Thursday, May 7, 2009

Gendering public space: Battle is joined online

Gendered control of public space has long functioned as a way of marginalising women and enforcing hierarchical power structures that privilege the masculine. In medieval Europe such control was often institutionalised, with town regulations dictating curfews while sumptuary laws imposed regulations on women’s clothing. The overt threat of rape and other forms of sexual violence was also used to deter women from going out in public without a male escort – usually a husband, father or brother who had legal and moral authority over them.

We might think, ‘phew, thank god we’ve moved on from those bad old days’, but this article makes me wonder (yet again) how much that is really the case. Linked on Digg, Fast Company’s story about the most influential women in Web 2.0 drew comments from the dismissive (“there are no women on the web”) to the outright hostile, with crude sexualised insults being the order of the day. The aspect that bothered me most was the barely veiled masculinised aggression, the attitude that ‘this is OUR space and if you women dare to tread here, you will get what you deserve’.

I’m tempted to say Digg represents the atypical views of an insular community of techy geeks who are externalising fears about their own sexual and social inadequacy, but I don’t think it’s as simple or as isolated as that. I’ve seen this type of behaviour on a number of blogs I frequent run by women historians (for example, the excellent Historiann: History and sexual politics 1492 to the present). It seems that simply stating one is a feminist is an intolerable provocation for the men (presumably, from their screen names) that occasionally turn up there not to engage in reasoned, intelligent debate, but to insult and bully in an attempt to silence.

How did this happen? It seems that in the virtual public space of the twenty-first century, women are having to fight the same old battles to be heard, to be respected, to be taken seriously and to be safe from sexual harassment and aggression that we have had to fight over centuries in the real world. At first, the realisation depressed me. But depression was quickly superseded by rage. The web and its new crop of social media tools offer enormous promise
to promote human rights across national borders and to give the voiceless a place to speak out. But this promise isn’t going to be realised if we back down in the face of aggression - whether overt or implicit - from those who would seek to replicate in the virtual world the same inequities and barriers that we are struggling to dismantle in the real world. If as a female, you’ve met with this type of silencing tactic online, I’d be interested in hearing about your experience. And regardless of your political position or your gender, if you witness this sort of behaviour being used to try to exclude people from a virtual public space, don’t let it pass unchallenged.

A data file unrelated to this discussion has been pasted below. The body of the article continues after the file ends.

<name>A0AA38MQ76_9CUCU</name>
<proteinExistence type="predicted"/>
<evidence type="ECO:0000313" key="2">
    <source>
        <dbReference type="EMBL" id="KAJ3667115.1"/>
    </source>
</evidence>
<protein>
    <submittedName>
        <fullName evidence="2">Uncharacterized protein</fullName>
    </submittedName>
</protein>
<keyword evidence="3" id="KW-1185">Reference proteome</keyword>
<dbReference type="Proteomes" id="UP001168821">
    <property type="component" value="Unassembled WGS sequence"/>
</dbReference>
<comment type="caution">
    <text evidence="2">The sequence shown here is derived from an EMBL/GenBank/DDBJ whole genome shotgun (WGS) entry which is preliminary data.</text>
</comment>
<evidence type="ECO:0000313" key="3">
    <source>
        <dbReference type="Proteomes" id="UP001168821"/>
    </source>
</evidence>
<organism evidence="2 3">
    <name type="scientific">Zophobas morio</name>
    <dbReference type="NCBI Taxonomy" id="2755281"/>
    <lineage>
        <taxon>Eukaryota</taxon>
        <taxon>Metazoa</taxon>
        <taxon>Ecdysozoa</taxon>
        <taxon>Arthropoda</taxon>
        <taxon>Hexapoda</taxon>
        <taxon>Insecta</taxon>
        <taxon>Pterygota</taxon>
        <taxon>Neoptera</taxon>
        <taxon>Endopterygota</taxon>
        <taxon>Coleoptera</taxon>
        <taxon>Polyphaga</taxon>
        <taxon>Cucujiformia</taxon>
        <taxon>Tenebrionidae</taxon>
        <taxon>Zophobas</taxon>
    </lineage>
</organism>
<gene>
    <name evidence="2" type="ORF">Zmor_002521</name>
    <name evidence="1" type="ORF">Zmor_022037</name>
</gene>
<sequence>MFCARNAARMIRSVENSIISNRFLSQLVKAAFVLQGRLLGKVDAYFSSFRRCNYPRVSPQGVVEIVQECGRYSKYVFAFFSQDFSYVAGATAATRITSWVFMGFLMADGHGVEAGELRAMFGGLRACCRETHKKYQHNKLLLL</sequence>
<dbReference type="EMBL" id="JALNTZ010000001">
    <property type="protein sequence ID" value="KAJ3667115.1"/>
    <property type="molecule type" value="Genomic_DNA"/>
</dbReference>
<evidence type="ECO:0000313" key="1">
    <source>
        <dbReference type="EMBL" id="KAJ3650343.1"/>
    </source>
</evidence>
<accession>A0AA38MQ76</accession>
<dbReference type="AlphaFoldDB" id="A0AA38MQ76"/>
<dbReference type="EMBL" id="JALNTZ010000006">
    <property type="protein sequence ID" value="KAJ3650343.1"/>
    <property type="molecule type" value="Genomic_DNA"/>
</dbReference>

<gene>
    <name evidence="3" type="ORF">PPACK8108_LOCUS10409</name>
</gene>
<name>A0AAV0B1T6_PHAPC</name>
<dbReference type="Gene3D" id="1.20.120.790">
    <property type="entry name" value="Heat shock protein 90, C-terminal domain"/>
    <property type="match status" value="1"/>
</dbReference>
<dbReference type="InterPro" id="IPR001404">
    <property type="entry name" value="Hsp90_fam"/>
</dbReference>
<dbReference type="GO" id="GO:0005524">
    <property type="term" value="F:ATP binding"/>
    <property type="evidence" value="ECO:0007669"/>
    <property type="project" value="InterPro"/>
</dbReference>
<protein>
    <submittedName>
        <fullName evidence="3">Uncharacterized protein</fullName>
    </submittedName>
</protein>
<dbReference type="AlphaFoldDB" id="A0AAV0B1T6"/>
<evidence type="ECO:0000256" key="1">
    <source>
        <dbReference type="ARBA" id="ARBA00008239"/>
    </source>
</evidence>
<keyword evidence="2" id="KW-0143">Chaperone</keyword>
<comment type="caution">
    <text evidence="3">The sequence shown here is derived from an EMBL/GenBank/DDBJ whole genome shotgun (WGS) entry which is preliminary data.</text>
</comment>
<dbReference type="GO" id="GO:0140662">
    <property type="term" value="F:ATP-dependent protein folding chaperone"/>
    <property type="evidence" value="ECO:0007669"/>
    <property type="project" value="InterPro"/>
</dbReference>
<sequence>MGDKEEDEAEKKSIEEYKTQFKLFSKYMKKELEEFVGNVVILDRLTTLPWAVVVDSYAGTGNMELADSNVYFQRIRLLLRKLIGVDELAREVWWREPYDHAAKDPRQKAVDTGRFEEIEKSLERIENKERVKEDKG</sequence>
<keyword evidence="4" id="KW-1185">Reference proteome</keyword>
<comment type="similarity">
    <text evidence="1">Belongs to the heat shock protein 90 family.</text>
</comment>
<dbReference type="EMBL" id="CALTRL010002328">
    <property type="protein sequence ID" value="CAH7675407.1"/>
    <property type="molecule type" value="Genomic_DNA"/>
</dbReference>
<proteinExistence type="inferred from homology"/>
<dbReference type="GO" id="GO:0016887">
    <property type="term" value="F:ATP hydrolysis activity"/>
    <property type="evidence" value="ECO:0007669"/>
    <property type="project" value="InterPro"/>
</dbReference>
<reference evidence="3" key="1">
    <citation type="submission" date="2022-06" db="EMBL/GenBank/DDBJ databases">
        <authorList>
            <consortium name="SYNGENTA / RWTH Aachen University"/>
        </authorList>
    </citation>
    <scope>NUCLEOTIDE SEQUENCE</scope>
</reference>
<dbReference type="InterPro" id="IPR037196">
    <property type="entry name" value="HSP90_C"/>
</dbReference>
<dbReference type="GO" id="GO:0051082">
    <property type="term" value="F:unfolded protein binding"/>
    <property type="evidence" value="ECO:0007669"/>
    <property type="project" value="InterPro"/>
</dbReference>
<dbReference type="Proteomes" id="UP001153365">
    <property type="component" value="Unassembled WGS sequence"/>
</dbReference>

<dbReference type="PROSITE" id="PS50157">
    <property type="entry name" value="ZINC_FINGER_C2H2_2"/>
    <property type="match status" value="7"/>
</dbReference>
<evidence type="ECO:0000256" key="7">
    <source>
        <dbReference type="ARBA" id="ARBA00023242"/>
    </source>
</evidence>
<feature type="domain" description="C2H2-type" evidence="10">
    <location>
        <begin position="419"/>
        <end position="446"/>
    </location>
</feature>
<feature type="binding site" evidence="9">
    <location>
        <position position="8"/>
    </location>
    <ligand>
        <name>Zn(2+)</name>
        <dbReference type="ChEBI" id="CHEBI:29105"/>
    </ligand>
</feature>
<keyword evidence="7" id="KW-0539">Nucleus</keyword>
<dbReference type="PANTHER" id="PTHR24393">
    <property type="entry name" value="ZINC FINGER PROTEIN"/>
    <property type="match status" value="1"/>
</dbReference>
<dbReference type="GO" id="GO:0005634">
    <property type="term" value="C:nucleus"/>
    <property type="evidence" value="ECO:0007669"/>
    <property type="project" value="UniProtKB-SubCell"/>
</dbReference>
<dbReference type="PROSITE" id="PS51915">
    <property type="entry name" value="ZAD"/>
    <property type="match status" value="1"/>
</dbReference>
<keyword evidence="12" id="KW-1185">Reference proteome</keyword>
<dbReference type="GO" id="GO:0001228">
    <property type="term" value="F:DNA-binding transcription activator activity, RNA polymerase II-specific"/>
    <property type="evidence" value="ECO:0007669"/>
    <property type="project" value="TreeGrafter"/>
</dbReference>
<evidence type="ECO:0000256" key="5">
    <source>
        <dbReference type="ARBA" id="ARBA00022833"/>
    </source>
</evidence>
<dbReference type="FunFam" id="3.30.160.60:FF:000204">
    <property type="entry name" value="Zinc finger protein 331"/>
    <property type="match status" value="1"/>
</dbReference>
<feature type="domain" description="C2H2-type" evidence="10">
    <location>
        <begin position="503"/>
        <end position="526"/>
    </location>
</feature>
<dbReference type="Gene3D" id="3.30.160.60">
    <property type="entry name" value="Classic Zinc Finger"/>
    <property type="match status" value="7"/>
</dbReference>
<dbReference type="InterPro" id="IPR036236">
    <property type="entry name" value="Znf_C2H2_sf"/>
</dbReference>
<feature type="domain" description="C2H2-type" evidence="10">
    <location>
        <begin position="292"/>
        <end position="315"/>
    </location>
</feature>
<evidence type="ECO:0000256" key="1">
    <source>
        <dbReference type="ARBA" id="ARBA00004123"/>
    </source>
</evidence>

Digger said...

I've been on the receiving end of the silencing treatment. By another woman. On a feminist blog. I got attacked for things I never said and don't believe, accused of being a man-troll, and had my response "explained away" that I was just upset about something someone else said in another post (which I hadn't followed).

I certainly didn't expect those kind of attacks in that particular forum, but there you go.

I don't wish to give this particular group any public press, but I'd be happy to forward a link to the conversation via email.

Bavardess said...

Hi Digger, thanks for stopping by. The silencing treatment is disturbing, especially on a feminist blog. It is so frustrating to try and counter it online, too, as you can get trapped in loop where you're unable to clearly articulate in writing what you mean to say (or people willfully misunderstand you/misrepresent what you're saying).

The History Enthusiast said...

I had a friend (who I know IRL) do something similar on a post I had a while back about feminism and male privilege. It got a bit nasty.

LAMBCUT said...

For better or for worse, crude sexualised insults are part of the bloggosphere's vernacular. Check out right wing feminist blogger Cactus Kate and her ilk. The correctness or otherwise of insisting on sanitised discourse is worth pondering.

Bavardess said...

Thanks for your comment, Lambcut.

It’s not “sanitised discourse” I yearn for so much as sane discourse – that is, engaging intelligently (and passionately and even fiercely) with the content of an argument rather than attempting to silence people with empty polemic, personal insults and threats. To passively accept ‘this is how it is so get used to it’ seems rather defeatist to me. ‘What is’ doesn’t define ‘what could be’ or ‘what should be’. If we accepted that, the vote would still be the exclusive privilege of white male landowners and people would still be getting chucked in prison for publishing anti-government newspapers. The status quo doesn’t change until it is questioned and challenged.